Is it time for on-the-spot fines in Victoria?

The public comment phase of the Victorian Government’s Independent OHS Review into WorkSafe Victoria has concluded and most of the submissions are appearing on the review’s website. Some submissions are extensive, others are simply a whinge.  One topic did not get much of a mention in the 40 submissions currently available – on-the-spot fines. The…

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Andrew Barrett’s OHS interview on community radio

Some people have accused me of writing for the converted through the SafetyAtWorkBlog and the majority of followers to this blog are OHS professionals and safety regulators, but everything on the Internet is able to be found by anyone who wants to, so the broad audience exists.  Sometimes, however, you need to push yourself in the media. Continue reading “Andrew Barrett’s OHS interview on community radio”

Labour Hire Inquiry submissions address OHS, sort of

The Victorian Government has concluded the public hearing section of its inquiry into Labour Hire. Industrial Relations Minister Natalie Hutchins has said in a media release that

“Evidence has been put to the inquiry suggesting widespread  underpayment of award wages, tax avoidance, nonpayment of superannuation, poor occupational health and safety practices, maltreatment of workers and backpackers on visas, and, in some instances, allegations of illegal conduct.”

This article focusses on the occupational health and safety (OHS) evidence provided through the

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Safety is the highest priority. Really?

Workplace safety can have a bizarre logic.  A recent example can be seen in the continuing controversy about the deaths of two workers on a construction site in Western Australia.

In November 2015 two workers Joe McDermott and Gerard Bradley were crushed to death by a concrete slab while on a break at a Jaxon Construction site in East Perth. The Construction Forestry Mining and Energy Union (CFMEU) concerns about the site have been discussed on ABC television last week and on the union’s social media. WorkSafe WA is investigating.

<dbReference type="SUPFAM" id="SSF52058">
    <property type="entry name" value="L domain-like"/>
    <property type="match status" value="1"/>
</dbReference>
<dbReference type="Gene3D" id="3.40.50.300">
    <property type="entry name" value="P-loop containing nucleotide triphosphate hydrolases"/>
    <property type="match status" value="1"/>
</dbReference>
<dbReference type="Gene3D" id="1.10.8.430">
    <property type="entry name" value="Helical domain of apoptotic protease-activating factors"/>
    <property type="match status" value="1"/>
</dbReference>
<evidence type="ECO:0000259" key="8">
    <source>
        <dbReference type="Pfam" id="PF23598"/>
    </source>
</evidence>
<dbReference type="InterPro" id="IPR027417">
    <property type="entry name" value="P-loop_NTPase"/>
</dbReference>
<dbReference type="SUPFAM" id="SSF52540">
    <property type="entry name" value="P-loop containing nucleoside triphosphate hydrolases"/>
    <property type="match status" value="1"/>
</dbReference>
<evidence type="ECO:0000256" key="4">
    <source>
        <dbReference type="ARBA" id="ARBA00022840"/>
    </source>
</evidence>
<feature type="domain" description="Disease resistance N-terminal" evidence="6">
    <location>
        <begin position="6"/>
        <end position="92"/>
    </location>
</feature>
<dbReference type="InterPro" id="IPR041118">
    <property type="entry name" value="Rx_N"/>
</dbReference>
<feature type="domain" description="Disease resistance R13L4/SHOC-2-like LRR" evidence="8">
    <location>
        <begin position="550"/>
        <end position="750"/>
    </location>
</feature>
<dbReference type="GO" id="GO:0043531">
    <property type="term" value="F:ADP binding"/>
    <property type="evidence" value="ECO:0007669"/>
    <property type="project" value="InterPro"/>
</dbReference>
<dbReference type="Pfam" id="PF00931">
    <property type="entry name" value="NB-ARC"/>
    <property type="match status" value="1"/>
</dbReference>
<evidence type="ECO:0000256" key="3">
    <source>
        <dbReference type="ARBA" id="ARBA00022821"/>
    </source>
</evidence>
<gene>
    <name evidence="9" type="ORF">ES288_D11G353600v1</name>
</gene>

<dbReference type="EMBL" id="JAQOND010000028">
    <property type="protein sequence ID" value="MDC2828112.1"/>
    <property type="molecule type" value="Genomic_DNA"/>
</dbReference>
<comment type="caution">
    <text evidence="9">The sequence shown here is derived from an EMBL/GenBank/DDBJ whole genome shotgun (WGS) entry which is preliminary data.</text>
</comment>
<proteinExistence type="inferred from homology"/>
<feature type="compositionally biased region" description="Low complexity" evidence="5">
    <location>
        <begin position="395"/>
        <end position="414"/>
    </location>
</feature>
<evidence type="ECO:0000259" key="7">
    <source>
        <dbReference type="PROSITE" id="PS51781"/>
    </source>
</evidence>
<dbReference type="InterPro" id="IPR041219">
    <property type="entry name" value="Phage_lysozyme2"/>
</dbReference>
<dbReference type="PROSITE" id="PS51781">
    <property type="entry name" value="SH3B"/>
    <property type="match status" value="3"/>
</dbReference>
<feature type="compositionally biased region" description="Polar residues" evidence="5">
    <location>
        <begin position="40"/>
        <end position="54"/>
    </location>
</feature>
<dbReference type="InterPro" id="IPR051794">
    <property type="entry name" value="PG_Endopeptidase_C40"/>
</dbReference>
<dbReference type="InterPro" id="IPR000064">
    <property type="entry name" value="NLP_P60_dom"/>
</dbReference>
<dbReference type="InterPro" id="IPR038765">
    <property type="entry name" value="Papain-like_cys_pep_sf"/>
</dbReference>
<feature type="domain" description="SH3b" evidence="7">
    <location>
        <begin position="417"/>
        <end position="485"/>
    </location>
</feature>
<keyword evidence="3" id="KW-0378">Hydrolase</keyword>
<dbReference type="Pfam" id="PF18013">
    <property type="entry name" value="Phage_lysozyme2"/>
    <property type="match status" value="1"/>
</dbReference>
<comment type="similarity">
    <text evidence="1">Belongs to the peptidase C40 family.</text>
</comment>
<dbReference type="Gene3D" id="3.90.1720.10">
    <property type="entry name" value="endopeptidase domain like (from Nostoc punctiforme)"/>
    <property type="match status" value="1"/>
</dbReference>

Some of the statements by Kim Richardson, the construction director of the Master Builders Association of Western Australia (MBAWA) seem ill-timed but reflect many of the perspectives held by employers towards occupational health and safety (OHS).

Shortly after the the incident Richardson stated that

“All workers have the right to go to work and have the expectation and the right to come home safely,…. That did not happen.

There’s been a move to have a tremendous amount of paperwork where people will tick boxes to say they have a safe system in place. But that doesn’t guarantee safe systems of work. The way the work is performed is where the focus needs to be.”

Richardson’s complaints seem to be that

  • occupational health and safety has too much paperwork
  • the paperwork misrepresents the level of safety at the workplace
  • greater attention should be given to how work is performed.

Few OHS professionals in Australia would argue these points but there are some uncomfortable implications in these complaints.

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Red tape as a force for good?

Red Tape” is often mentioned as a scourge on business growth and occupational health and safety (OHS) is frequently mentioned. But this week on Australian radio, red tape was described as a positive. It was a peculiar comment that should be noted in the red tape debate.

On ABC Radio’s AM program on 30 December 2015, in a discussion about vaccinations, Professor Raina MacIntyre, Head of the School of Public Health and Community Medicine at the University of New South Wales, stated: Continue reading “Red tape as a force for good?”

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